the candler blog

Funny People [or how I learned to stop laughing and love the end]

Criticism, Movies

Guest poster Sunrise Tippeconnie is a filmmaker currently living in Oklahoma City. He is an old friend of the candler blog who also dabbles in film criticism and history. You can read more of his work in Sooner Cinema: Oklahoma Goes to the Movies. We hope to see more of Sunrise on the candler blog in the future.

There are three questions that immediately come up about this picture. 1. Is it a “passing of the torch” film? 2. Is it film a masterpiece? 3. Is it funny?

Let’s answer the last question first. Funny People is exactly what the title suggests, it is about people, and not about being funny. To be direct, the film is funny but it is definitely not a [traditional] comedy. In fact the concept of the film being a comedy (specifically a crossbreed of two subgenres: the Adam Sandler and the Judd Apatow comedy) is a complex idea that reaches into anthropologic study in the vein of the Hal Ashby’s Being There. Sandler’s character George Simmons finds out in one of the first (and almost rushed) scenes at blank range that he has cancer. Comedy and death immediately call up another analysis of a comedic master: Chaplin in Monsiuer Verdoux (and we all know how the audience loved that film, despite it’s ranking as a masterpiece).

Yet, while the themes of death reign, Apatow’s analysis yields that being a star in the Hollywood system provides no success in finding the “happy ending” designed in any of the films actually made within it. In fact, any happy ending that resides within Funny People is tragedy in disguise, which of course is the true root of the finest comedy, and just happens to suggest that any “torch-bearing” carries with it the false promises of infinity.

Just as the walls of the film are lined with creative greats from Jimi Hendrix to Rodney Dangerfield, the time of these greats has passed and there will be no other like them. This does not mean that there was any attempt at torch- passing, there might just be someone whom believes that Lenny Kravitz is reincarnation, but most of us do not, and Funny People says that is okay. In fact the film, following the rules of a Sandler comedy, provides great comedian cameos, although they function so much more eloquently: Paul Reiser’s discussion of missed limelight over making his family laugh is no real conflict for him at all, and that in fact reveals the great truth of any Sandler film: life is the most important thing after family.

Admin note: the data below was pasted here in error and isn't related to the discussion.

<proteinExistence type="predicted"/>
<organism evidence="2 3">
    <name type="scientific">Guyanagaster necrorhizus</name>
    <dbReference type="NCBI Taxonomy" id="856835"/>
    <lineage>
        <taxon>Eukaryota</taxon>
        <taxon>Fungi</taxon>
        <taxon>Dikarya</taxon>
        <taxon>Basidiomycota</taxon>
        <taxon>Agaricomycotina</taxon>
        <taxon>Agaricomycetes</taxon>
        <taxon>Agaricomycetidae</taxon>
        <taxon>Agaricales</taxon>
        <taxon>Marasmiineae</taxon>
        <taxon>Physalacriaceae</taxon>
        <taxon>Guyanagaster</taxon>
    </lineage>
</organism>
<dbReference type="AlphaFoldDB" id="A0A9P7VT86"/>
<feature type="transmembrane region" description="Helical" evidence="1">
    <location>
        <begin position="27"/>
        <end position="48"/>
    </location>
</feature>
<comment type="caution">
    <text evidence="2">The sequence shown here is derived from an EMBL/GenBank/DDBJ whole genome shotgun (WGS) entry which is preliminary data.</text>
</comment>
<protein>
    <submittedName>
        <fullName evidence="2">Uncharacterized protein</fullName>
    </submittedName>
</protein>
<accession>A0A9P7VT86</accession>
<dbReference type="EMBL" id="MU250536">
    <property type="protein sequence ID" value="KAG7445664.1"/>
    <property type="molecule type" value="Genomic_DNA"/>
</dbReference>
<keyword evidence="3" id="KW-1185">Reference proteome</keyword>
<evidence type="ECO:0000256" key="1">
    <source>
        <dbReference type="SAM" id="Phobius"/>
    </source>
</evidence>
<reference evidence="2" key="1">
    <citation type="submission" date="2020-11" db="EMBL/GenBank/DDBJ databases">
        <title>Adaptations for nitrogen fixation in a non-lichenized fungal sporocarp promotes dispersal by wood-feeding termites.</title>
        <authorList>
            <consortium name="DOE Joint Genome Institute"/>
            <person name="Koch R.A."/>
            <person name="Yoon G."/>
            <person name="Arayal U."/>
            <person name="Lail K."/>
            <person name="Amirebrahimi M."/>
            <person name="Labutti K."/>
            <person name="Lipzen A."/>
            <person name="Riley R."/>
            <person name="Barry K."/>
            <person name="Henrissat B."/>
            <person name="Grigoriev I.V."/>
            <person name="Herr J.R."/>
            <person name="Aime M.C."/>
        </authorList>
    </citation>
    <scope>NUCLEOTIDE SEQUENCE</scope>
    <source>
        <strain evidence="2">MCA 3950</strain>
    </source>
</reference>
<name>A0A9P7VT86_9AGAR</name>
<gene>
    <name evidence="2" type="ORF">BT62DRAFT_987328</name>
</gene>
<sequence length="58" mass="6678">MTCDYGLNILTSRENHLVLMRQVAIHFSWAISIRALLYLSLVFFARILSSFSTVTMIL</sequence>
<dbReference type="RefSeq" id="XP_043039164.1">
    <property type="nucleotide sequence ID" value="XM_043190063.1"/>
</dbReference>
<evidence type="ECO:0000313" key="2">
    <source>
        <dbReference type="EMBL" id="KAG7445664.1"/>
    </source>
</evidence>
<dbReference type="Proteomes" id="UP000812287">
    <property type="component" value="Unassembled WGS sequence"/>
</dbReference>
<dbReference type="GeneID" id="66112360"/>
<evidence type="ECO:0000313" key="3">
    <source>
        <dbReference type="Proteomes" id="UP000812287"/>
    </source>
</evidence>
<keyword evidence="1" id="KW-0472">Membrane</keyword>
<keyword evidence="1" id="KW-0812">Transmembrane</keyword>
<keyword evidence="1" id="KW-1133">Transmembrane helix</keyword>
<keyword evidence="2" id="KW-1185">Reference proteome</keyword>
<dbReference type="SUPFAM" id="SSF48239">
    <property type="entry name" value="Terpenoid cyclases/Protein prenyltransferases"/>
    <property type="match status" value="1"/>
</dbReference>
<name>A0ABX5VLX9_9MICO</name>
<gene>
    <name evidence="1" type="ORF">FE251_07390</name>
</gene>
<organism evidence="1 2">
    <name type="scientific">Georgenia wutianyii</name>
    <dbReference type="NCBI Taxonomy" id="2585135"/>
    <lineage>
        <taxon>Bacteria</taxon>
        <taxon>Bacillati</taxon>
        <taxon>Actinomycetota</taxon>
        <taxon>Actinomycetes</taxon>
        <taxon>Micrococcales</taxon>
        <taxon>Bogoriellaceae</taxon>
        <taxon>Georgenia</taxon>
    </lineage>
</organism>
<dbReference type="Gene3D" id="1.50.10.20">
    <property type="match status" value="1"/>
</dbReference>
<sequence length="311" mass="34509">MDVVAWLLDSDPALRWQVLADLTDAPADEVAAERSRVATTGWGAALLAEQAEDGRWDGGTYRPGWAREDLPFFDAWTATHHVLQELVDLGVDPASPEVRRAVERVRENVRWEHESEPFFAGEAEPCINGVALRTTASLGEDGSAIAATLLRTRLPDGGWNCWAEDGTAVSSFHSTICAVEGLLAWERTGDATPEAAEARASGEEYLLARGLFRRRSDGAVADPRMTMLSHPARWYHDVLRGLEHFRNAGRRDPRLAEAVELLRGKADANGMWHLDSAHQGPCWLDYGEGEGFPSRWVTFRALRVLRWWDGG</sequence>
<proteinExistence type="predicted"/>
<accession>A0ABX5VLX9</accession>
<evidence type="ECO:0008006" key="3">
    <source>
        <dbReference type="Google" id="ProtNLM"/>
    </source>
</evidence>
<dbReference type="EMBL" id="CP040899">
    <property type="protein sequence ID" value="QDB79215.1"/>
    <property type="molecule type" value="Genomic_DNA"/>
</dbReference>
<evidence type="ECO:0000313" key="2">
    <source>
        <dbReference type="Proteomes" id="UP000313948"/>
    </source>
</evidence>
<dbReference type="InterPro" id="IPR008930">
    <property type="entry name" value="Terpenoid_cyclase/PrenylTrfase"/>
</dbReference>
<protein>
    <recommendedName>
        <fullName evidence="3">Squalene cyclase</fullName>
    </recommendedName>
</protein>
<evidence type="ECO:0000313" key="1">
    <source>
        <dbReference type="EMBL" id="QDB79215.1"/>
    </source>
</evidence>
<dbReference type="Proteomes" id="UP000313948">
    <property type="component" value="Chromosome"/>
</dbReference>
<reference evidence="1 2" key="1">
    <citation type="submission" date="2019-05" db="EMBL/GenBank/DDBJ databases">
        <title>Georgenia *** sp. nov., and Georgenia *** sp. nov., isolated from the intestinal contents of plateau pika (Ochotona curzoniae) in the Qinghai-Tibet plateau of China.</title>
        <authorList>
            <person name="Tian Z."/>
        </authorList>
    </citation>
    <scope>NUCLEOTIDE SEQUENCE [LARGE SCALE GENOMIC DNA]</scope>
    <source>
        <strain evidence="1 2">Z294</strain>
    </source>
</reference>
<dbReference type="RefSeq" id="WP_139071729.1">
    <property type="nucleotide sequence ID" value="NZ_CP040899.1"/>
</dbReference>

As Simmons struggles to comprehend the true worth of life, Seth Rogen’s character, Ira Wright, is introduced to these ideas early in his attempts to climb the star ladder so that he can find salvation before falling into the star-fucker trap he sees in his idol Simmons. So to answer the first question: Seth Rogen’s character Ira Wright does not like the choices he must make to survive in the world of successful Hollywood stars, even though he is on the verge of stardom himself. After the end of the film there is a good chance that his character might walk away from the trappings of Hollywood success for things that be believes in more: doing the right thing (which in the case of any Sandler film is proving that solidification of family is more important than any “success” implied by a “happy ending”).

Sandler walking away from this film with no one to carry on a legacy is a hard thing to digest when everyone should be laughing and the set-up suggests such a torch-passing. Cancer is on the mind, and it’s a slow death by show- business. Any implications that someone is going to get laid in the film also carries with it the strain of “star-fucker”, the strange compulsion that copulation with someone famous brings you closer to something infinite. There is literally nothing further than the truth, and every character in the film searches for this physical equivalent for the infinite, when it only resides in a connection that holds no potential for such a “star-fucker” relationship. When the fragile state of Simmons’ and Wright’s friendship comes to terms with the possibility of end, there is no struggle to maintain stardom and the “happy ending” dreams of immortality.

Yet, the final implications of Apatow’s analysis suggests that comedy serves not a as a device for escape from pain, but a constant reminder that these pains are just as much a part of life as the joys that life can bring. Again, the rules of a Sandler picture ring. If his picture can call both the pain and joy to mind over the formalistic and historic properties of comedy (or film), then any Sandler film is a masterpiece. [Of course it’s a little too late to tell you that I am biased about question number two, since “Adam Sandler” is a hero of mine because all his works remind me more about life than anything else (again, like Chaplin). Sorry, question number two was no fair, since it was a trick question.]